The submission also argues that control over minimum wages would also increase the accountability of the Scottish Parliament.

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Scotland’s Fiscal Future

The referendum on Scottish independence indicated that a majority of the Scottish people wish to remain within the UK. They have been given commitments that additional fiscal powers will be granted to the Scottish Parliament in the near future. In the paper Scotland’s Fiscal Future David Bell and David Eiser explore some of the issues that follow from this commitment and from the proposals that have already been tabled.

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Bookies 1 Opinion Polls 0

The referendum campaign lasted more than 2 years. Over that time, more than 100 opinion polls addressed the question “should Scotland be an independent country”. Many thousands of pounds have been spent on collecting the data and analysing the results. Yet in the month of September, at the business end of the campaign, the average poll gave Yes  48 per cent support and No 52 per cent support, if don’t knows are excluded. The narrowness of the margin panicked politicians into making promises about further devolution that may be very difficult to keep. Yet the outcome was Yes 45 per cent, No 55 per cent.

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Final polling and betting data

The implied probability of a No vote based on bookmakers odds up to 7pm on the 17th of September and the opinion poll probabilities of a No outcome (eliminating the don’t knows) are shown in Figure 1 below. The odds on a No outcome shortened throughout the 17th. The final observation was taken at 7pm.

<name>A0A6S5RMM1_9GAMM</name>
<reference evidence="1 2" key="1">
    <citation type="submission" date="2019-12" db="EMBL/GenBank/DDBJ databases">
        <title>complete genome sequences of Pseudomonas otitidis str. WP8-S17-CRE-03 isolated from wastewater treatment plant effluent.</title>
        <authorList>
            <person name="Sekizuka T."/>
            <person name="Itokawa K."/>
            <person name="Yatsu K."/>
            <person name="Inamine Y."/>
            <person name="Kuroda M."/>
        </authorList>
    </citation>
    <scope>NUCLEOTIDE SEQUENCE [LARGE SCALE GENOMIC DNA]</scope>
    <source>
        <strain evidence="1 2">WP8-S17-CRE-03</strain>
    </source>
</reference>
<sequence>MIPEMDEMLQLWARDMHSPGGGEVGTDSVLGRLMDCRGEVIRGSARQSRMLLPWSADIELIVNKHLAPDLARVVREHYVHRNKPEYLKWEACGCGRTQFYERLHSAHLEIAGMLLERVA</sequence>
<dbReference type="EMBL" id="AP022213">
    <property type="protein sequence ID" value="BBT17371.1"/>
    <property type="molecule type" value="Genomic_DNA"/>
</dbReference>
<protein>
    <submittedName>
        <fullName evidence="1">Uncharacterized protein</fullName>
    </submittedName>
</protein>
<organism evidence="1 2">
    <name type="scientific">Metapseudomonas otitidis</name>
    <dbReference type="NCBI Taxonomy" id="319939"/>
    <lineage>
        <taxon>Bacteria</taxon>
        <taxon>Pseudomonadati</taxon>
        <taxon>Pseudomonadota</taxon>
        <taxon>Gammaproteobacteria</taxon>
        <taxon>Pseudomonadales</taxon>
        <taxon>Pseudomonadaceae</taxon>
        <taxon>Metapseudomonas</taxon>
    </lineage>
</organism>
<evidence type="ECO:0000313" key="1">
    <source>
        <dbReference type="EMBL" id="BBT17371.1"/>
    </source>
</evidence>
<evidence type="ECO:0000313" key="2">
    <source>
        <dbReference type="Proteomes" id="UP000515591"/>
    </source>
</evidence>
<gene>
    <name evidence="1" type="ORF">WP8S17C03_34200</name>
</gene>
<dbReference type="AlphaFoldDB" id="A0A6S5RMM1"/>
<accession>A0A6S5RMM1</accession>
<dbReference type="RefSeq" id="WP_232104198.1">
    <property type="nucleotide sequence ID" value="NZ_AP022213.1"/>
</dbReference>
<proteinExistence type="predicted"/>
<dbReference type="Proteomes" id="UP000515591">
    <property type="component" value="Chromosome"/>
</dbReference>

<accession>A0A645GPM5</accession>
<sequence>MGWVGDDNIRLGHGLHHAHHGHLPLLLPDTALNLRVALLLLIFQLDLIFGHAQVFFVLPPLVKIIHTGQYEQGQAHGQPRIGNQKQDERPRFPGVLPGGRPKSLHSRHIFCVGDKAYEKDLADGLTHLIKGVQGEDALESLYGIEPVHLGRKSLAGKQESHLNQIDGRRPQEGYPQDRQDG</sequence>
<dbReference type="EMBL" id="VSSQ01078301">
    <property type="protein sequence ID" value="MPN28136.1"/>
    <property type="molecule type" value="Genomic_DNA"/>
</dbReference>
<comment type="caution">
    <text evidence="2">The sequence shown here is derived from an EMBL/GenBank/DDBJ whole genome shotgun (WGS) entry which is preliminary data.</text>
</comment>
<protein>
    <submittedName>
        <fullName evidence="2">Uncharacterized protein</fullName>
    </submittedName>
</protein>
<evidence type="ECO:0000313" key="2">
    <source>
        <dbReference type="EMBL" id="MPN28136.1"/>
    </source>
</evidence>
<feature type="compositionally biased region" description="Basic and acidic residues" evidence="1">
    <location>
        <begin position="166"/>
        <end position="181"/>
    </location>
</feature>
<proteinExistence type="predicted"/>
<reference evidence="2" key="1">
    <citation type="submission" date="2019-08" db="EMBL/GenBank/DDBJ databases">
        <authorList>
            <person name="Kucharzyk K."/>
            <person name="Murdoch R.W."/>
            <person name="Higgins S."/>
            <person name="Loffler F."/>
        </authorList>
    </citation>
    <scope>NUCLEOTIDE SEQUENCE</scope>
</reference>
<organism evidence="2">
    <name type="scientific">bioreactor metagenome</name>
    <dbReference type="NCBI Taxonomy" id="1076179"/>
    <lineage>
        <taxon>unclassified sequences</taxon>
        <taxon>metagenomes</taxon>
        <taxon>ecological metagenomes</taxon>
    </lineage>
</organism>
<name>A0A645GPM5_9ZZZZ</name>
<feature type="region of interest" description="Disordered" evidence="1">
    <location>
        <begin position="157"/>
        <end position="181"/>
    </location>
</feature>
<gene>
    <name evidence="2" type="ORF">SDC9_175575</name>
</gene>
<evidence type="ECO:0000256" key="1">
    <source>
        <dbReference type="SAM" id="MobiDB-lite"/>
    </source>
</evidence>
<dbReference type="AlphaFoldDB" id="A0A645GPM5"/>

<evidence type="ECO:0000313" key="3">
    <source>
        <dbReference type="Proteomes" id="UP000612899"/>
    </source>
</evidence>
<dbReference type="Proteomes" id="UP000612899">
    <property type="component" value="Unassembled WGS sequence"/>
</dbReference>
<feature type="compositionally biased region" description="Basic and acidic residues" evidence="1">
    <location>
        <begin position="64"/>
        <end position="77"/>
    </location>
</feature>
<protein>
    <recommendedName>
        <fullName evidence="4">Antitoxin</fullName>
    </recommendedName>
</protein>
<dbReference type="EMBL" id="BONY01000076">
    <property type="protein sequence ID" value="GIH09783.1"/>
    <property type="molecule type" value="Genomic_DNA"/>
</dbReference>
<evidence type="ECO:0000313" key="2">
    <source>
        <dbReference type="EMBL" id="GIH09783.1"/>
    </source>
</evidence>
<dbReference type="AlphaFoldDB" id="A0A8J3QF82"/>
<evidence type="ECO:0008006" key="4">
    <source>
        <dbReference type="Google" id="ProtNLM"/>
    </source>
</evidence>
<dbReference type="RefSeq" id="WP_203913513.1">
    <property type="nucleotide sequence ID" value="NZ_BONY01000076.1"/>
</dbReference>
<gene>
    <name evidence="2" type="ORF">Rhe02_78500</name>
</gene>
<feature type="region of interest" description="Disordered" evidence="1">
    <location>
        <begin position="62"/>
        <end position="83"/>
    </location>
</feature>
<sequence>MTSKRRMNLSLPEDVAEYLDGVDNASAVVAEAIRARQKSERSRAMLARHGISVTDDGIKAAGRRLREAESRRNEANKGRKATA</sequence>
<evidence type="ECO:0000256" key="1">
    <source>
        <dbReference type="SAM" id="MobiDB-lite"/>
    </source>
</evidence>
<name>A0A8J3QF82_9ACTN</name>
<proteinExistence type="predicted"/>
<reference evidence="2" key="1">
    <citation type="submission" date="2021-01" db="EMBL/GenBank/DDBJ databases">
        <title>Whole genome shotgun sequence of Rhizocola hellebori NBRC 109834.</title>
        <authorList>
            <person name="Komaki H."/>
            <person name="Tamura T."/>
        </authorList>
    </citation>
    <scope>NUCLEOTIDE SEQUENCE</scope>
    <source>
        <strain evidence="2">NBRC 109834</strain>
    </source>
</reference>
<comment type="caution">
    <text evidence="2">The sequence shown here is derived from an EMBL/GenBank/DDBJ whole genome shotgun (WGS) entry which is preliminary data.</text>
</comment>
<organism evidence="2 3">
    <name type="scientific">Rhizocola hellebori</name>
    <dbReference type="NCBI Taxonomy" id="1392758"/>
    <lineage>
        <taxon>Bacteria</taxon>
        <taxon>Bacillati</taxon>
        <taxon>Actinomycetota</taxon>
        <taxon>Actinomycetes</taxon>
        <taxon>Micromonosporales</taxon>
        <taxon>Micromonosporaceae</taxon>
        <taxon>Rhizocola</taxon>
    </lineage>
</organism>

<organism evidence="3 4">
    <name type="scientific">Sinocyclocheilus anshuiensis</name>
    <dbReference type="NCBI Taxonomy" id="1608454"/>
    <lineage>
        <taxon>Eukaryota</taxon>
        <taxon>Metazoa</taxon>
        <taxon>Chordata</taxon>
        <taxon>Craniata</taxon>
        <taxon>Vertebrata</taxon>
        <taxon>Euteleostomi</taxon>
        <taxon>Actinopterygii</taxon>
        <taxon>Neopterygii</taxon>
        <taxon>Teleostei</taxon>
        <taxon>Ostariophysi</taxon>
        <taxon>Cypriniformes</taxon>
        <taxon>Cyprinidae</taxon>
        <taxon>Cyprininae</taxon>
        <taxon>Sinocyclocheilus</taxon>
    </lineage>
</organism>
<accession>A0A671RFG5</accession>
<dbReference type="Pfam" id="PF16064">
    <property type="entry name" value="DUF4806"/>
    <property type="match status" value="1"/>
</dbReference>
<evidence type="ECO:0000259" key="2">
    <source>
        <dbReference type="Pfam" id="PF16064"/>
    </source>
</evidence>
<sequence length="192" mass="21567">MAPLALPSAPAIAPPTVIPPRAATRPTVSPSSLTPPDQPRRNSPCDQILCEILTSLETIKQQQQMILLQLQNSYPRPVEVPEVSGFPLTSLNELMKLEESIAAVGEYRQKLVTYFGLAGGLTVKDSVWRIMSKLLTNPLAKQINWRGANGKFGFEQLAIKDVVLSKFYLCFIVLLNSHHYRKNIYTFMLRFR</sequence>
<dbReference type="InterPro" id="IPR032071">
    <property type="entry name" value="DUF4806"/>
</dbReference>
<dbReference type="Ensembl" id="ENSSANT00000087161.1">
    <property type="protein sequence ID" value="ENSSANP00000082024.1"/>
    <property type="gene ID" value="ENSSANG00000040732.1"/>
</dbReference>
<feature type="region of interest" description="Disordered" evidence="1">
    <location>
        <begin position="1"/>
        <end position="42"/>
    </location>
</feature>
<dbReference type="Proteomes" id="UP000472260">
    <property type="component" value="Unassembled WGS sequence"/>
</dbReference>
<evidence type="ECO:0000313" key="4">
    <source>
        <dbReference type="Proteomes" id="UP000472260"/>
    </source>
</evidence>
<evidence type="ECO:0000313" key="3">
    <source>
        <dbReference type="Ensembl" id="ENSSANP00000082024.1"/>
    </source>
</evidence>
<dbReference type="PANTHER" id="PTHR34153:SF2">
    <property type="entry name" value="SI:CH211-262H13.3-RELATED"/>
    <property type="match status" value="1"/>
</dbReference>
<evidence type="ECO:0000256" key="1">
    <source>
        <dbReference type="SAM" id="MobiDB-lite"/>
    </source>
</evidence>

A number of opinion polls were  also published on the 17th. They tended to show the No campaign having a tiny lead over the Yes campaign. Once the standard errors and the possible impact of the undecided voters are taken into account, there would seem to be little to choose between the likelihood of a Yes or No outcome. Yet this contradicts the bookmakers assessment of the odds, with the implied probability of a No vote now creeping up to 80 per cent.

Figure 1: Opinion Poll and Betting Market Implied Probability of a No vote


Sources: What Scotland Thinks,, own calculations

A betting market on the share of Yes votes in the referendum is also open. The distribution of these is shown in Figure 2. The most likely range of Yes votes is 45-49 per cent. The chance of an outcome above 50 per cent (a Yes win) is 0.15, which is consistent with the overall odds of a Yes outcome, which can be deduced from Figure 1. However, the implied probability of Yes outcomes in the 35 to 44 per cent range is over 0.4, higher than the probability of a Yes win.

Figure 2: Likely Yes Vote Percentage


Sources:, own calculations (omitting overlapping intervals)

Nevertheless, taken together, the evidence from the betting odds is suggestive is of a No victory with a majority of between between 2 per cent and 10 per cent.

Finally, a market has developed in the local authorities most likely to vote No. These are mainly dominated by the more affluent areas, those close to the Scottish-English border and interestingly, Orkney and Shetland, which are located close to Scotland’s main oil fields.   These are closely followed by Edinburgh, Scotland’s capital city. Clearly a Yes outcome where Edinburgh votes No would also pose significant political challenges.

Those areas least likely to vote No include Scotland’s more depressed former industrial cities – Dundee and Glasgow. These are joined by a group of authorities in central Scotland and the Western Isles (Na h-Eileanan Siar), which has always had close ties with Scottish nationalism.

Figure 3: Area Most Likely to Vote No

Area Most Likely NoSources:, own calculations

The probabilities implicit in the betting odds provide an interesting set of predictions for the outcomes of the referendum. But they are just predictions: nothing more, nothing less. What will be fascinating in the post-referendum analysis is how they perform compared with the opinion polls. This referendum has produced a wealth of data and a unique challenge to both methods of foretelling the outcome.